A recent, and passionate, email from a reader reminded me of the enormous confusion that exists, predominately among men, about the definition of ‘daddy’. The email, too long for reciting here, is from a father, living in the US, who has two children abroad. He and the mother met in the states. Soon she became pregnant and not long after, for reasons not entirely clear, moved back to her native country, only to discover after touching down that she was pregnant with their second child. Unsurprisingly, the relationship didn’t last, and the children have remained with her, on another continent, ever since. The father still resides here in the US. According to the email, he visits the children when he can but hasn’t seen them in two years.
This father’s frustration, however, isn’t that he’s missing out on their childhood. It isn’t that he’s riddled with guilt living a world away, or that he doesn’t have the slightest knowledge of who his children really are. His frustration is far more involved and ultimately underscores the different views held as to what makes a ‘daddy.’
According to this father, several years ago the mom met a new man who subsequently moved in with her and the kids; taking up residence and acting as the proxy for another who isn’t there. Yet this father’s bitterness isn’t even that someone new is backfilling his job. Sadly, he thought it would be ‘sweet’ the kids would have ‘two dads of sorts.’ Instead, he is incensed that this man ‘needs and demands that she (the mom) not let me talk to my daughters, definitely not seeing them on Skype.’ The father then asks this question, ‘What man tells a woman with children that are not his that those children cannot see or speak with their father?’
Here we have two issues that need unpacking.
First, no mother, or her partner, should prevent a biological father from seeing his children, if, and this is a crucial ‘if,’ that father has a sincere desire to be in his children’s lives. To create obstacles out of sheer malice, vengeance, or insecurity, and without due cause, is parental alienation and categorically wrong! Yet as I have written before, if a father has proven to be unreliable as a parent, dishonorable as a man, and inconsistent with his responsibilities, emotional or financial, and not to be trusted with those children, that mother and her partner have a responsibility to protect the kids, even to the point, if necessary, of blocking all communication with him.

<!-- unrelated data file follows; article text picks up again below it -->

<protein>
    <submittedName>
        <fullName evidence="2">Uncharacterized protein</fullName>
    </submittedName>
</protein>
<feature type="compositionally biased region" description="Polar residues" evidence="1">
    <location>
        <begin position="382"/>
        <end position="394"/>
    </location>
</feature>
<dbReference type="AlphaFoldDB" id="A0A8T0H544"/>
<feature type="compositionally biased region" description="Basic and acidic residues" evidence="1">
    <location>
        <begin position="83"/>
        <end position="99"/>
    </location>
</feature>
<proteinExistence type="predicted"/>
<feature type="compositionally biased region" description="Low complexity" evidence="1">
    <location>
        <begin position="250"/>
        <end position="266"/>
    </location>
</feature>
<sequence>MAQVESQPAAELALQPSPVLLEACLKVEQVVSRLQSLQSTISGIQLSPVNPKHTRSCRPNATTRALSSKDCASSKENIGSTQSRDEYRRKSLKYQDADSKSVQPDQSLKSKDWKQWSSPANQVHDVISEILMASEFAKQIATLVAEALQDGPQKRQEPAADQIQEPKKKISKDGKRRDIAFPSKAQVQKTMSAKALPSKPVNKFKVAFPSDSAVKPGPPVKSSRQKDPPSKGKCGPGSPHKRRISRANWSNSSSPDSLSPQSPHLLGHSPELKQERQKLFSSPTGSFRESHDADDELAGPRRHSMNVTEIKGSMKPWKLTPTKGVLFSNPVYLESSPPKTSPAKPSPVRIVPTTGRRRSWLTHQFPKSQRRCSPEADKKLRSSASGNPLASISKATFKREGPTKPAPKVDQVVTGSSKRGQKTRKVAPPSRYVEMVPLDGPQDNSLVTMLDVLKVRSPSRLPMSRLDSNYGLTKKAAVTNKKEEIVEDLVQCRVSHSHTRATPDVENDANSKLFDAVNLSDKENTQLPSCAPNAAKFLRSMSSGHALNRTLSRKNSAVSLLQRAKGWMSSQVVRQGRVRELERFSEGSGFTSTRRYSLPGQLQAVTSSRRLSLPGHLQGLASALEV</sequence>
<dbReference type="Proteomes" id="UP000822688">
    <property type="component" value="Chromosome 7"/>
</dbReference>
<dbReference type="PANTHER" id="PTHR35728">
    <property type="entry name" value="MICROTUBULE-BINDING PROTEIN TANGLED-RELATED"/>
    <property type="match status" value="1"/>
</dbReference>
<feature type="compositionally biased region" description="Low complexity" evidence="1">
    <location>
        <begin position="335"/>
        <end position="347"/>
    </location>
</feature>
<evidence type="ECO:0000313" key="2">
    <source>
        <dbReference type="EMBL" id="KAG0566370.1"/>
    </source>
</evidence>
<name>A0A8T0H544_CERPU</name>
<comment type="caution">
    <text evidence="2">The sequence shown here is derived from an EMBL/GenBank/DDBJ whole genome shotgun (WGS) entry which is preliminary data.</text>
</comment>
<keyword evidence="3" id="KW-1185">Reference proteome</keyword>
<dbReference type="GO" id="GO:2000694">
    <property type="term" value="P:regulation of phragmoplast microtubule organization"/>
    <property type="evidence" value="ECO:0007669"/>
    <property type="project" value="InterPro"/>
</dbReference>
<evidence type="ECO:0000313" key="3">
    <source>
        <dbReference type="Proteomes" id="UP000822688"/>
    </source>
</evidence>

It is no less a form of child abuse to allow fathers to move casually in and out of their children’s lives without a second thought to the spiritual wreckage such inconsistency and irresponsibility causes. Broken promises will break more than just a child’s trust, they break her heart and lead her to question if she is the reason, ‘daddy doesn’t come see me.’ It does worse damage for a mother, even if she has the best of intentions, to allow a father into a child’s life when she believes he will only disappoint and she’s left to pick up the pieces. As harsh as this will sound to some, a father who won’t be there all the time should be there none of the time. No dad is better than a thoughtless one.
But the second issue here is the underlying reason for this essay. Several points in the email reinforce his, and regrettably far too many other’s, lack of understanding as to the biology – the real makeup – of a dad.